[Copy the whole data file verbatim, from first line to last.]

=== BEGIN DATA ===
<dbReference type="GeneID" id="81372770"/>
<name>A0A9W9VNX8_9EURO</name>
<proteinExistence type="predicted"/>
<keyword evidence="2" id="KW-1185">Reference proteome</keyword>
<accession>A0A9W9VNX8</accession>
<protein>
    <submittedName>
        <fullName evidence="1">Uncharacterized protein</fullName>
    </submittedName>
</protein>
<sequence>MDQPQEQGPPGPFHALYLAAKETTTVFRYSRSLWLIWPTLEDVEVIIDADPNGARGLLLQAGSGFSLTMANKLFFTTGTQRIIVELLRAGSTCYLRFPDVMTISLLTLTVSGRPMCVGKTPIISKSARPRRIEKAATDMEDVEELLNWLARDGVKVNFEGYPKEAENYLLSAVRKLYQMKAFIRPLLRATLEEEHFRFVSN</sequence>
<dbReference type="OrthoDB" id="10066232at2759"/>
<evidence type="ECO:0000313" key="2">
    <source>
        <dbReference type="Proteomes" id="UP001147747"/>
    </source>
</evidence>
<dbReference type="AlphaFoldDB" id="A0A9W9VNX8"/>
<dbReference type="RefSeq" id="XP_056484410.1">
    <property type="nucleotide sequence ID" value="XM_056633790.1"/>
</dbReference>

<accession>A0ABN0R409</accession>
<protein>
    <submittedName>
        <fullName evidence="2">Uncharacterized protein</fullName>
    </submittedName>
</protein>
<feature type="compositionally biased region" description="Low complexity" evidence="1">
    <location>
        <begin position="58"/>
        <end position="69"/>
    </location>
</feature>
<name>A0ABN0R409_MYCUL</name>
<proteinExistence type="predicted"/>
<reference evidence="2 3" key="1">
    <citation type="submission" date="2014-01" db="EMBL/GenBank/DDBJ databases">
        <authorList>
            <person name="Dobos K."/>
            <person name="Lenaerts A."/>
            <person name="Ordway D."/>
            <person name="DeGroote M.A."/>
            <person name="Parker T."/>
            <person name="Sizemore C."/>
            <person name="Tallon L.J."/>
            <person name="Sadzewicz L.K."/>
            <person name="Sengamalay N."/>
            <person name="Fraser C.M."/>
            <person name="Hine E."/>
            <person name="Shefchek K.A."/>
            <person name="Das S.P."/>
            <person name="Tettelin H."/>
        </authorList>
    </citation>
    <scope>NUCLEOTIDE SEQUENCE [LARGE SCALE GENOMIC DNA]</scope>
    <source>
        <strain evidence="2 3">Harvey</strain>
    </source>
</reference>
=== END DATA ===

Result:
<dbReference type="GeneID" id="81372770"/>
<name>A0A9W9VNX8_9EURO</name>
<proteinExistence type="predicted"/>
<keyword evidence="2" id="KW-1185">Reference proteome</keyword>
<accession>A0A9W9VNX8</accession>
<protein>
    <submittedName>
        <fullName evidence="1">Uncharacterized protein</fullName>
    </submittedName>
</protein>
<sequence>MDQPQEQGPPGPFHALYLAAKETTTVFRYSRSLWLIWPTLEDVEVIIDADPNGARGLLLQAGSGFSLTMANKLFFTTGTQRIIVELLRAGSTCYLRFPDVMTISLLTLTVSGRPMCVGKTPIISKSARPRRIEKAATDMEDVEELLNWLARDGVKVNFEGYPKEAENYLLSAVRKLYQMKAFIRPLLRATLEEEHFRFVSN</sequence>
<dbReference type="OrthoDB" id="10066232at2759"/>
<evidence type="ECO:0000313" key="2">
    <source>
        <dbReference type="Proteomes" id="UP001147747"/>
    </source>
</evidence>
<dbReference type="AlphaFoldDB" id="A0A9W9VNX8"/>
<dbReference type="RefSeq" id="XP_056484410.1">
    <property type="nucleotide sequence ID" value="XM_056633790.1"/>
</dbReference>

<accession>A0ABN0R409</accession>
<protein>
    <submittedName>
        <fullName evidence="2">Uncharacterized protein</fullName>
    </submittedName>
</protein>
<feature type="compositionally biased region" description="Low complexity" evidence="1">
    <location>
        <begin position="58"/>
        <end position="69"/>
    </location>
</feature>
<name>A0ABN0R409_MYCUL</name>
<proteinExistence type="predicted"/>
<reference evidence="2 3" key="1">
    <citation type="submission" date="2014-01" db="EMBL/GenBank/DDBJ databases">
        <authorList>
            <person name="Dobos K."/>
            <person name="Lenaerts A."/>
            <person name="Ordway D."/>
            <person name="DeGroote M.A."/>
            <person name="Parker T."/>
            <person name="Sizemore C."/>
            <person name="Tallon L.J."/>
            <person name="Sadzewicz L.K."/>
            <person name="Sengamalay N."/>
            <person name="Fraser C.M."/>
            <person name="Hine E."/>
            <person name="Shefchek K.A."/>
            <person name="Das S.P."/>
            <person name="Tettelin H."/>
        </authorList>
    </citation>
    <scope>NUCLEOTIDE SEQUENCE [LARGE SCALE GENOMIC DNA]</scope>
    <source>
        <strain evidence="2 3">Harvey</strain>
    </source>
</reference>